Main walk: 17.3km (10.7 miles)
a) Shorter start from Cuxton Subtract 2.3km (1.4 miles)
b) Shorter ending from lunch pub Subtract 5.6km (3.5 miles)
c) Linking to Snodland to Sole Street 16.6km (10.3 miles) or 14.3km (8.9 miles)
d) Extension to Snodland to Sole Street 18.7km (11.6 miles)
5 out of 10: some hill climbs, one a bit strenuous
Landranger 178, Explorer 148
This is an exploration of the very pretty and little known area of the North Downs just to the east of the Medway Towns. The morning is nicely contrasted, with a mix of open views and woodland, then a longer wooded ridge which has extensive bluebell woods in late April or early May. You then cross open fields and downs to the village of Luddesdown, which is surrounded by an organic farm, which is rich in wild flowers in spring and summer - particularly poppies in early June. Afterwards there is one more lovely ridge crossing to bring you to lunch in Henley Street. In the afternoon, a loop of the walk takes you up to the pretty village of Cobham, where you can stop at The Leather Bottle, a pub that features (briefly) in Charles Dicken's Pickwick Papers.
a) Shorter start from Cuxton. This option cuts 2.3km (1.5 miles) off the main route, making a total walk of 15km/9.3 miles. You miss out some fine downland sections and views on the main walk, but your compensation is a lovely climb up a hill with fine views of the Medway Valley (and nice wildflowers in May). You then follow a wooded ridge to merge with the main walk route.
b) Ending the walk just after lunch. Sole Street station is just 0.9km/0.6 miles from the lunch pub, the Cock Inn, and so it is possible to end the walk here, making a walk of 11.7km/7.3 miles (or 9.4km/5.9 miles if combined with option a).
c) & d) Alternative start or finish to Snodland to Sole Street walk. The morning of these walk directions can be used as an alternative start to Time Out Country Walks Volume 2 Walk 17 Snodland to Sole Street. Or its afternoon can be used to extend that walk: see the main walk document (DOWNLOAD WALK button above) for details.
Cuxton is on the Medway Valley line, with trains every half an hour Monday to Saturday, hourly on Sunday. The quickest way to get there from London (total journey time 45 minutes) is to take Southeastern High Speed trains from St Pancras to Strood, changing there for the short hop to Cuxton.
A slower (1hr 25 mins) but cheaper option (ie avoiding the high speed supplement and also being able to buy tickets from London Transport zone boundaries if you have a season ticket) is to take a train to Strood from Charing Cross or London Bridge.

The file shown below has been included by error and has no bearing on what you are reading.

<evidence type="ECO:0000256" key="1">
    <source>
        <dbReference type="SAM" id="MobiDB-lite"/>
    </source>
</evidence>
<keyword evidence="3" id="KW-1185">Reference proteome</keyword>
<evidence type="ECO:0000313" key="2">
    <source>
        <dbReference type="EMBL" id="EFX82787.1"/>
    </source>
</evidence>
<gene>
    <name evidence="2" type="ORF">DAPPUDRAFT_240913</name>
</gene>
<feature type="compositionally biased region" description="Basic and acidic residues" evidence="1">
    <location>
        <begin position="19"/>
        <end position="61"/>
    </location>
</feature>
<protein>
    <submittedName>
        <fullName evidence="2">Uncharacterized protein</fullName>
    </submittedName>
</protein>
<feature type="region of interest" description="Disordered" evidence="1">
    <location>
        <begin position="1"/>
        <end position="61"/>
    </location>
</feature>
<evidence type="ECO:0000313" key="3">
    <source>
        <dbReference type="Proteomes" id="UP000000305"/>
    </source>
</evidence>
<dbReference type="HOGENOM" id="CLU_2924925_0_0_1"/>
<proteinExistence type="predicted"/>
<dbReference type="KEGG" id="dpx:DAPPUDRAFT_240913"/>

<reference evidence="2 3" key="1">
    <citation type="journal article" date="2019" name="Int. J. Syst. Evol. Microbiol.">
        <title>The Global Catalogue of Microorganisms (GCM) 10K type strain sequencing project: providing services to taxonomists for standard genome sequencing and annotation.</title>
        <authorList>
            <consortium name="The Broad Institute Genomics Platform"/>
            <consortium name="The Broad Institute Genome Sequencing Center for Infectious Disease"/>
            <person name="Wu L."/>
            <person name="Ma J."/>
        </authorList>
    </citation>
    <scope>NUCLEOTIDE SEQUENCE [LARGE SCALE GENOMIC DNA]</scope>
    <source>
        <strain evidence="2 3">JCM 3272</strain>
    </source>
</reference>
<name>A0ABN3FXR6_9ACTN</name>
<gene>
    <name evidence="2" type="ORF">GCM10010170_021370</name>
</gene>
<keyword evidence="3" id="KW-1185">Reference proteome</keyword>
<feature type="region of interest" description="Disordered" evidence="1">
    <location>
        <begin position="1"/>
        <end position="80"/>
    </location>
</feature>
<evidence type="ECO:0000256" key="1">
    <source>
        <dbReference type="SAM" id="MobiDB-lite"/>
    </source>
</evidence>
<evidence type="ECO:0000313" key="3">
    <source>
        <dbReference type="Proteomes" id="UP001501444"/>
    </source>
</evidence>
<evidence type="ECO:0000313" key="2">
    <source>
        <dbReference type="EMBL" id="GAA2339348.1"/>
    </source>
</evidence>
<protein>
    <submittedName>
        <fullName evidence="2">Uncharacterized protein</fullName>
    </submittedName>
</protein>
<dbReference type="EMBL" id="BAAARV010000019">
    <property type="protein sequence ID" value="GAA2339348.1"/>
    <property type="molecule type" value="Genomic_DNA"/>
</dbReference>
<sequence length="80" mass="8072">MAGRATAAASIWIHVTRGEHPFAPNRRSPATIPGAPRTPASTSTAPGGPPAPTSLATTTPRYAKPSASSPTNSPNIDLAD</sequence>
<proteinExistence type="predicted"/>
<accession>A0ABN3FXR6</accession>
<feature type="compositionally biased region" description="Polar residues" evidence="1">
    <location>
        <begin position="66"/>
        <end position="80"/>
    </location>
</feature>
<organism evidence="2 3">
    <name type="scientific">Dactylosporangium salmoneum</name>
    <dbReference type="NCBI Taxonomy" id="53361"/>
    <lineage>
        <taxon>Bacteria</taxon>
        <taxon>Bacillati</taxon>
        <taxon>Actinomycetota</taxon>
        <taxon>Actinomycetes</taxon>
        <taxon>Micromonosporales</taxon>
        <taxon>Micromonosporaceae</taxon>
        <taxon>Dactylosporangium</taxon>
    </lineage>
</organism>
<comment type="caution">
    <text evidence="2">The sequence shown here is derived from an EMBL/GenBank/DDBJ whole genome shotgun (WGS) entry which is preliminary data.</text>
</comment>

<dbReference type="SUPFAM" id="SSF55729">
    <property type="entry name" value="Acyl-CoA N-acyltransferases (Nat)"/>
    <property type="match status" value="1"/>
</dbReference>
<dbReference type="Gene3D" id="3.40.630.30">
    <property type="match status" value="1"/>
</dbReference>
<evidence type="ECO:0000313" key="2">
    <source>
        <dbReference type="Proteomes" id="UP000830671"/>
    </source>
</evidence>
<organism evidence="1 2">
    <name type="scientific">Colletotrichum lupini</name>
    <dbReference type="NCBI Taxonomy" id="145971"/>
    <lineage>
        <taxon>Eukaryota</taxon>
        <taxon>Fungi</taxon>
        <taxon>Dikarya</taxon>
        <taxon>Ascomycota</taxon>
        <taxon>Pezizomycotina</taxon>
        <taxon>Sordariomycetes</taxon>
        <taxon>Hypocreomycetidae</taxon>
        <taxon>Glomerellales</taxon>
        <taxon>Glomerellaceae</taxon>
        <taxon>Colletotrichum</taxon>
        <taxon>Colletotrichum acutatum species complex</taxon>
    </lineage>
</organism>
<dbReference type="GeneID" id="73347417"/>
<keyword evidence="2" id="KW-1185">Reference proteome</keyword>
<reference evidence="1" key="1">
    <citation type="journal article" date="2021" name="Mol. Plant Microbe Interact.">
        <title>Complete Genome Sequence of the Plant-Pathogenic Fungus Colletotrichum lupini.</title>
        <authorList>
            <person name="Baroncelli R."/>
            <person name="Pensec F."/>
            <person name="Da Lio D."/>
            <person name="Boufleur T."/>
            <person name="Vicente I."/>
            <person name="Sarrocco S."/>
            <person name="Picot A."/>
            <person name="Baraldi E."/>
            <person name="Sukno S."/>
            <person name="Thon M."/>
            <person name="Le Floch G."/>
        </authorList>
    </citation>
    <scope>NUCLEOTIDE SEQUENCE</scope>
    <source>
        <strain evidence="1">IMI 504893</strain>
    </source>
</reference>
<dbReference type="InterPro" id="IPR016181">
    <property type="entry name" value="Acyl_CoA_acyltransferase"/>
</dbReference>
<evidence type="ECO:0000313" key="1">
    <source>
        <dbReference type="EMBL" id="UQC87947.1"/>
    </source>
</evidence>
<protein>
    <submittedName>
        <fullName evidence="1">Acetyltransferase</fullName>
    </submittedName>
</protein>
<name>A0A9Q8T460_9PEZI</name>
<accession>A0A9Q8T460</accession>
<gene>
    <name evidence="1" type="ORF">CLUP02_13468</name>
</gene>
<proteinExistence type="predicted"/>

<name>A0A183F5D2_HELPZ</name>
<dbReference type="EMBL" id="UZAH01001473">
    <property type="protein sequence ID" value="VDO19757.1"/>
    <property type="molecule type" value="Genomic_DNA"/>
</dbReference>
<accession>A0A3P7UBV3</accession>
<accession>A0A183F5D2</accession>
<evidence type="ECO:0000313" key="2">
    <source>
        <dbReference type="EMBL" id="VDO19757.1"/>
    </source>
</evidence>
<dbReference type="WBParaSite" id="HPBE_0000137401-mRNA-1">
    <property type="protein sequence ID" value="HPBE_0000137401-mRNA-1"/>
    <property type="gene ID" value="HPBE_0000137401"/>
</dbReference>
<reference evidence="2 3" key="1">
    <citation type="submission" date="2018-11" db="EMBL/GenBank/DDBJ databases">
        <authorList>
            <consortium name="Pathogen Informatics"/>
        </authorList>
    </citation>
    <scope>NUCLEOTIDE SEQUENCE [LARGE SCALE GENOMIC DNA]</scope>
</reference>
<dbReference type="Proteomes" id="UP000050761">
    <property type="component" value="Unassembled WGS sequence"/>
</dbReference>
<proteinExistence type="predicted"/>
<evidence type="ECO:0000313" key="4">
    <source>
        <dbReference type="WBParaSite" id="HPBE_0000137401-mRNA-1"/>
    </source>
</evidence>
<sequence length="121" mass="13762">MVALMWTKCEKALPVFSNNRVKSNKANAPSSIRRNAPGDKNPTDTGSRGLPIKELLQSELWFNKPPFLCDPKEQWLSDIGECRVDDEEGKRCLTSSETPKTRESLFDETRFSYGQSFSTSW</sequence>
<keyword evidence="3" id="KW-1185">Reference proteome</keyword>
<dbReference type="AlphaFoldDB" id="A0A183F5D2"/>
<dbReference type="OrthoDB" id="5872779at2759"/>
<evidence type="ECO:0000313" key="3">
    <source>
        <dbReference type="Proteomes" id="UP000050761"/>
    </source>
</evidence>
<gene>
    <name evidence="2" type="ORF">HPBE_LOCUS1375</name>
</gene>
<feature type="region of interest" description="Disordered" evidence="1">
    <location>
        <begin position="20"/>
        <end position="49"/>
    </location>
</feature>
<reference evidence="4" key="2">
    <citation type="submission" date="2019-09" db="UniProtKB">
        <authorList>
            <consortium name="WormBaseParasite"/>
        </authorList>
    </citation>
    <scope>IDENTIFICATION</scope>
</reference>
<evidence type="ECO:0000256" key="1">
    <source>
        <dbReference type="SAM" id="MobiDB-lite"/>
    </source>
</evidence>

Trains back are from Sole Street to Victoria and take 45 minutes. A day return to Rochester will cover you for both routes - apart from the short hop from Strood to Cuxton, but it would be a hard-hearted ticket inspector that charged you for this small section, given that you already have a ticket for a stop beyond Strood (ie Rochester).
Get a train that arrives at Cuxton at around 10.30am in order to get to lunch in time, except if doing the shorter start when a train arriving at 11am would be fine.
|Lunch and Tea||
The Cock Inn, Henley Street, 01474 814705 www.cockluddesdowne.com, 10.8km/6.7 miles into the walk, or 8.5km/5.3 miles if using the shorter start, is a very cosy and characterful pub (you could spend all afternoon just admiring all the pictures and bric-a-brac with which it is decorated) which basic meals - chilli con carne, sausage and chips, scampi and chips, pies, burgers - from 12pm till 3pm only (no food in the evenings). It has some outside tables both front and back.
An nearby alternative, reachable by a 450 metre diversion off the main walk route (see directions in the text) and 10km/6.2 miles into the walk by the main start or 7.7km (4.8 miles) by the shorter start, is the Golden Lion, Luddesdown Road, 01474 815644 www.thegoldenlionpub.co.uk which is a traditional pub with a reasonably varied menu, served 12-3pm Monday to Saturday and 12-4pm on Sunday. It is also open all afternoon for drinks.
On option b) Shorter ending from the lunch pub, the Railway Inn, 01474 814375 www.railwayinnsolestreet.co.uk by Sole Street station is also a lunch option, 1km after the Cock Inn, serving food 12-9pm Monday to Saturday and 12 to 6pm on Sundays.
On the main walk, if can hold back the gastric juices, it is also not impossible to carry on another 3.8km (2.4 miles) beyond the Cock Inn and have lunch at the Leather Bottle in Cobham, 01474 814327, a pub that featured in The Pickwick Papers by Charles Dickens, and which serves food all afternoon.
For tea the most atmospheric choice is the Leather Bottle in Cobham, which has both a pleasant garden and a characterful interior. It serves a formal afternoon tea in its restaurant (the room facing the road): food is served here until 9pm but I am not sure how late they do the teas. Cobham also has two other pubs - the Ship Inn and the Darnley Arms: the latter, just up the road from the Leather Bottle does tea (in proper teapots) and cake for just £3.50.
The Cock Inn, passed a second time on the afternoon loop, also makes a very cosy tea stop. It now has a mini tea making machine on its bar, an innovation other pubs might copy. Alternatively, at the end of the walk, the Railway Inn by Sole Street station is open all afternoon and seems very popular with locals.
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Out: (not a train station)
Back: (not a train station)
National Rail: 03457 48 49 50 • Travelline SE (bus times): 0871 200 2233 (12p/min) • TFL (London) : 0343 222 1234
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This is just the introduction. This walk's detailed directions are in a PDF available from wwww.walkingclub.org.uk